Sherlock Holmes: A Game of Shadows opened this past weekend to an underwhelming box-office presence and mixed but positive reviews. Warner Bros. was already reeling from a horrendous debut of its ensemble holiday rom-com New years eve proving once and for all that no one should ever make ensemble holiday rom-com’s of any kind. Sherlock Holmes: A Game of Shadows still ranked #1 at the weekend box office leading Hollywood to believe that people are cramming all of their holiday shopping in rather than seeing movies. Most criticisms of the film arose mainly from it’s slight affinity for senseless action, and Robert Downey Jr. being an ex-coke-head-hooker-junkie portraying one of the most beloved literary intellectuals of all time. Sir Arthur Conan Doyle‘s most infamous and cunning villain Professor James Moriarty serves as the primary antagonist in the film and does a great job at that. Indeed the film becomes a very intriguing battle between two powerful intellectuals (Inventor vs. Mastermind), culminating in a deadly chess match. Despite being a former cocaine addict, Robert Downey Jr. actually does quite well in portraying Sherlock Holmes, as Holmes was actually a bit of a cocaine addict himself. Downey said he had researched the role much more this time around, further bridging the gap between him being a blazing Artisan portraying a brilliant Rational. Criticisms aside Sherlock Holmes: A Game of Shadows is packed with action, romance, bromance, intellectualism, plenty of pipe-smoking, deadly chess matches, and smelly french gypsies so let’s go ahead and take a look at the dynamic deductive duo of Holmes and Watson.
Sherlock Holmes is a London-based private detective world renowned for his astute logical reasoning, his skills in the art of disguise, and his use of forensic science to solve cases. Holmes prides himself on his ability to successfully draw large conclusions from minuscule observations. Holmes is described by his dear friend Watson as ‘Bohemian‘: a very eccentric man “with no regard for contemporary standards“. “What appears to others as chaos, however, is to Holmes a wealth of useful information.” Indeed Holmes finds solving complex problems highly stimulating, and has an insatiable hunger for knowledge. Certainly Sherlock Holmes‘ innovative attitude causes him to bend the truth and rules quite often, all of course on behalf of solving cases. While Holmes’ demeanor often comes across as that of a distant or cold intellectual, while in the midst of an interesting adventure Holmes is capable of remarkable passion and can even display a flair for showmanship. Highly eccentric, extremely intellectual, possessing an innovative attitude and entrepreneurial spirit Sherlock Holmes is the quintessential Inventor Rational. Indeed Holmes‘ often relies on his talent for improvisation and expedient action, as do most Inventors, a habit that often gets him into trouble. Not to worry though, as Inventors like Holmes’ entrepreneurial spirit often miraculously gets them out of the jams they put themselves in. However, so does his dear friend Watson.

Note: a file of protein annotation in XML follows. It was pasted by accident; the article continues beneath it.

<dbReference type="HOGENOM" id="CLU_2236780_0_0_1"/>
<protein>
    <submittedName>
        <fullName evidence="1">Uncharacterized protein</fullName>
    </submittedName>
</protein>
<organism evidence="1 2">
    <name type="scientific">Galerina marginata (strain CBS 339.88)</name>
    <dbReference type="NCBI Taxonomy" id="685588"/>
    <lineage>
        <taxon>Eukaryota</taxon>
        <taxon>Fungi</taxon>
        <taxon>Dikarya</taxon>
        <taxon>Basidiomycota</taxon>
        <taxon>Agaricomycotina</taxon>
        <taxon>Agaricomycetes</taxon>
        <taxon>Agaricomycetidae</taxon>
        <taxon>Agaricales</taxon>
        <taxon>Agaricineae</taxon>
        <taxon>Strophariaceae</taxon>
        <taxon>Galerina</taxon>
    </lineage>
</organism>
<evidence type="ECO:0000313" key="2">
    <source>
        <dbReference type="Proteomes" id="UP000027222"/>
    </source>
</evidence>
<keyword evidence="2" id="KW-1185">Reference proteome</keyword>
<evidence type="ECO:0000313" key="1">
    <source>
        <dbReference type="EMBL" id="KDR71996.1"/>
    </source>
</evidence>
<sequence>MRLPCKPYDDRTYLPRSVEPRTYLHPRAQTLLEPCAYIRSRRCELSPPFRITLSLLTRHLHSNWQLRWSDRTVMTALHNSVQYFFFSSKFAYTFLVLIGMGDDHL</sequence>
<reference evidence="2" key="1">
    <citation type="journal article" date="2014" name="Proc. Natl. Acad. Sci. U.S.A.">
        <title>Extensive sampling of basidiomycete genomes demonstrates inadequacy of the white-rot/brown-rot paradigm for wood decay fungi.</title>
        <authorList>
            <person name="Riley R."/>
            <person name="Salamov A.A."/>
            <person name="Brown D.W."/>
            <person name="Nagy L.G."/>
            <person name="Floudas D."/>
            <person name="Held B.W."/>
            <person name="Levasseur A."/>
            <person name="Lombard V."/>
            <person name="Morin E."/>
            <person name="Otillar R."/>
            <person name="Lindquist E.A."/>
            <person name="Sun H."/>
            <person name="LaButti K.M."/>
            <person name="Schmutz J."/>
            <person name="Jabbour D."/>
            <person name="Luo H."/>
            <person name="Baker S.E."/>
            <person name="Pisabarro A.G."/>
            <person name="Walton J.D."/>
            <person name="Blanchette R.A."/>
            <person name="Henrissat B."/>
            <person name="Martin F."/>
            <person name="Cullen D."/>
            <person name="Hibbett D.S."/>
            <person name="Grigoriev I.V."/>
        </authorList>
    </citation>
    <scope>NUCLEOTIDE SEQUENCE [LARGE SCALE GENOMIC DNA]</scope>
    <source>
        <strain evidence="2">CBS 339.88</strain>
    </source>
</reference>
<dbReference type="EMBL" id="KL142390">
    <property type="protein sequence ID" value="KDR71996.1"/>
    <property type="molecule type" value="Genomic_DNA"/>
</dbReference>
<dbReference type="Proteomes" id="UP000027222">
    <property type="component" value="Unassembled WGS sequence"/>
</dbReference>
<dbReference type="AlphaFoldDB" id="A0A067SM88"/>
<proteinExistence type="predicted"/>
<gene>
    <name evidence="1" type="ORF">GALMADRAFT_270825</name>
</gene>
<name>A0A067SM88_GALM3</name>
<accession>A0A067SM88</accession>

Doctor John H. Watson is Holmes’ faithful companion and trusty sidekick, and also Holmes‘ dearest and oldest friend. Watson chronicles the majority of Holmes’ professional ventures, and is the narrator in most of Sir Arthur Conan Doyle‘s novels. Watson is described as a capable and brave companion to Holmes, while also serving as a skilled sharpshooter and a talented doctor and surgeon. Though the two companions have a close relationship, Holmes’ often appears to abuse Watson and take him for granted. Watson often attempts to solve crimes on his own using Holmes’ method, with moderate success. Though Watson never masters Holmes’ deductive methods, he is astute enough to follow his good friends line of reasoning. Watson essentially serves as solid and consistent moral and physical support for his dear friend Sherlock Holmes. Extremely dependable, highly attentive, and overwhelmingly patient serving as a great source of strength and stability for Holmes Doctor John Watson is undoubtedly an Inspector Guardian. Indeed Watson puts up with quite a bit from his dear friend Sherlock Holmes, but offers thoroughness, detail, legality, and order to compliment the innovative talents of his esteemed colleague.
Guardians are comfortable with the Rationals’ skeptical attitude and obsession with their work, which seem very much like their own pessimism and sense of duty; they often admire the NTs ingenuity, which is such a reach from their own reliance on by-the-book routine. Please Understand Me II, p. 227-228
Holmes was a man of habits… and I had become one of them… a comrade… upon whose nerve he could place some reliance… a whetstone for his mind. I stimulated him… If I irritated him by a certain methodical slowness in my mentality, that irritation served only to make his own flame-like intuitions and impressions flash up the more vividly and swiftly. Such was my humble role in our alliance.